Monday, 23 March 2015

495 - Review: T&L Terrain 40K/28mm Resins: Part 1 - By Gamers; For Gamers

Hullo, All.

The good folks at T&L Terrain [link here] have been so kind as to send me a package of their resin goodies to review, and though time and photographically useful daylight have conspired against me for the last few weeks, I've finally got the opportunity to post up my first impressions.

In Part 1 I'll take you through the models themselves and my thoughts on the casts.

Before I start, though, I ought to point out that I rather like the idea of what these guys are doing: they're trying to offer what they describe as gaming 'scenics' for "pocket money prices" - their words - and straight off the bat this to me is a hugely tempting prospect. At the moment they're trading mainly via facebook and ebay, and I must say, their communication with me has been personable and prompt!

Let me talk you through the sample pack they sent me and then I'll explore each pack's scuplts. The package was incredibly swift to arrive: it got to the back end of nowhere in Devon the next day! FULL POINTS for postage.
Included in the parcel from T&L (clockwise from top-centre):
  • medium (40mm) round cobble street bases (x5)
  • well kit
  • 25mm round 'industrial' bases (x10)
  • bunker door
  • 25mm round 'desert' bases (x10)
  • half bag of 'dark soil weathering powder.
NB: All of these 'baggies' will - in this post - be reviewed just as they were unpacked: any clean-up will happen later, trust me!

40mm Round Cobble Street Bases:

[With these, as with all of the items, the flash on the bottom edges is inconsequential.]
These really are delightful. They're beveled after the GW 40K style of bases (in terms of angle, depth, texture etc.) but stylistically probably more suited to basing more 'real-world' miniatures...and the detail of the cobbles is wonderful in its European timelessness. I can imagine these being absolutely perfect for Malifaux or anything with historical or pseudo-historical setting.
The Good: 
The detail is lovely and not too uniform - although they are all identically sculpted, the scalloped pattern of the cobbles means that this works extremely well together.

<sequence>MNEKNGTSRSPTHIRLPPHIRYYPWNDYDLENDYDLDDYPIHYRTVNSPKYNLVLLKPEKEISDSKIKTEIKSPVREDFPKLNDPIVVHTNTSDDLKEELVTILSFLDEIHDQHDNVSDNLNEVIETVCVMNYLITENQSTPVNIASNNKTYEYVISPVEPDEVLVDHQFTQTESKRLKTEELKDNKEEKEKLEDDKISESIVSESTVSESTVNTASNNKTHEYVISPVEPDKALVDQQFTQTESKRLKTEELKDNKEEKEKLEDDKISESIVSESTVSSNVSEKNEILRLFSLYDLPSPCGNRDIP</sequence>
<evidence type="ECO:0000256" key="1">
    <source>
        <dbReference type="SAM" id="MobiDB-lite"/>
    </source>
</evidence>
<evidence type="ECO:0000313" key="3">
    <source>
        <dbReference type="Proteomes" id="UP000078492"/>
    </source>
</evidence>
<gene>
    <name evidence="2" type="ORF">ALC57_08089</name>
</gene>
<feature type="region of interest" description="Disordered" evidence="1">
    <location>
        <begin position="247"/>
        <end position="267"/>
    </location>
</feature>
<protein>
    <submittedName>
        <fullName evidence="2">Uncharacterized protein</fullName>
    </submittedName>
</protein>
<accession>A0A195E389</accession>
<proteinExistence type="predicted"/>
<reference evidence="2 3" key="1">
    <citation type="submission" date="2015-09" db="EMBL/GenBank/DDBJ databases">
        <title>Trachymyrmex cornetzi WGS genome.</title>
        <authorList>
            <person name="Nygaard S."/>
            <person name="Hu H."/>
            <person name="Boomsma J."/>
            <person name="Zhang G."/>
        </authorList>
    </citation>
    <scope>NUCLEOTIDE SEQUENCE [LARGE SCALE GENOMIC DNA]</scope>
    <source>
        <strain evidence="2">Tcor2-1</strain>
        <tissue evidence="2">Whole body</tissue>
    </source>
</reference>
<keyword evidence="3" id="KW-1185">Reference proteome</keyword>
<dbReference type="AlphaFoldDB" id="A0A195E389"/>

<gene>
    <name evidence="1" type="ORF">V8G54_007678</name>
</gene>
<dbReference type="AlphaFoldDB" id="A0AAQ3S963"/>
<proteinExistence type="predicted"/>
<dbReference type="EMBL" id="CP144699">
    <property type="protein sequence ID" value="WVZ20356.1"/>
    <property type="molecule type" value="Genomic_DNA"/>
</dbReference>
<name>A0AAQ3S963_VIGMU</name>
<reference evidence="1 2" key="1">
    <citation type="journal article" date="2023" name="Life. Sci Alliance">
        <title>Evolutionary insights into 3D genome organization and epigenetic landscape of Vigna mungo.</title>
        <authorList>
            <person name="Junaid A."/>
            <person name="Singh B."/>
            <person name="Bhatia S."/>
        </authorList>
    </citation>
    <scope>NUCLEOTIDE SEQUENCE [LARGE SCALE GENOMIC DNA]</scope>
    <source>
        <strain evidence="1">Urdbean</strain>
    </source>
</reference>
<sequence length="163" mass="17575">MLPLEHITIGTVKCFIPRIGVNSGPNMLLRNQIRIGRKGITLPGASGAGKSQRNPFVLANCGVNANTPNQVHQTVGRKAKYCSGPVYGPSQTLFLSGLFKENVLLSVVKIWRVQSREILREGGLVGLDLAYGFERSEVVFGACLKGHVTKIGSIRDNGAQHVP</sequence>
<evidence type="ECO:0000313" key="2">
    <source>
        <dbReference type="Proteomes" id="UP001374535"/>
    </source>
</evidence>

The Bad:
One of the bases (the centre one, above) has a few tiny bubbles in the cobbles (like, 0.5mm), which is a shame but easily remedied; the only other thing I might have liked would be same deliberately missing, damaged or loose cobbles, as these would be brilliant for - say - the fall of Berlin.
The Price:
£5 for a pack of five.

The Well Kit:

This is another great idea for a pretty damned timeless bit of battlefield scenery, and I simply cannot look at it without thinking of the opening of '300'. The well is in two halves and includes a trio of beams to surmount it.
The Good: 
Pretty much everything, actually: the detail is crisp and the damaged stone edge (near the left-hand post-hole, above) is a great little detail.
The Bad:
Struggling here. It's just smashing to look at - we'll see how it goes together in the next post...
The Price:
An absolute STEAL, I reckon, at just £3!

25mm Round 'Industrial' Bases:
These really impressed me. Again, the detail is crisp and clear, and there's a good bit of variety here too. As before, they're GW-like in style, but be aware that 'industrial' is more 'late-Victorian factory or slum' than 41st century 'Manufactorum'.
The Good: 
Again, pretty much everything. These are very good-looking bases, and I particularly like the height dynamic of the clumps of brickwork clinging together.
The Bad:
If I had to find something, one could argue that the bricks are maybe a little on the large side...but I rather suspect that all of us playing at 28mm scale (heroic or otherwise) are used to suspending out disbelief...
The Price:
£6 for ten. I would be very happy with this price. Pocket money prices.

Bunker Door: 

- This is genius. Lump of packaging material + this door = awesome bit of scenery. The most fantastic element of this is that it is every bit as usable for a WW2 setting (think 'Wolfenstein') as it is for 39,000 years into the Empire of Mankind! 
The Good: 
Great, simple, timeless design.
The Bad:
This piece was quite warped when I got it out of the bag (it's quite thin in the middle) so I had to warm it up and flatten it - this was straightforward at least. It also came with some weird black marks all over it - I assume they're part of the mould release, but I thought it a little odd to ship a piece out like that...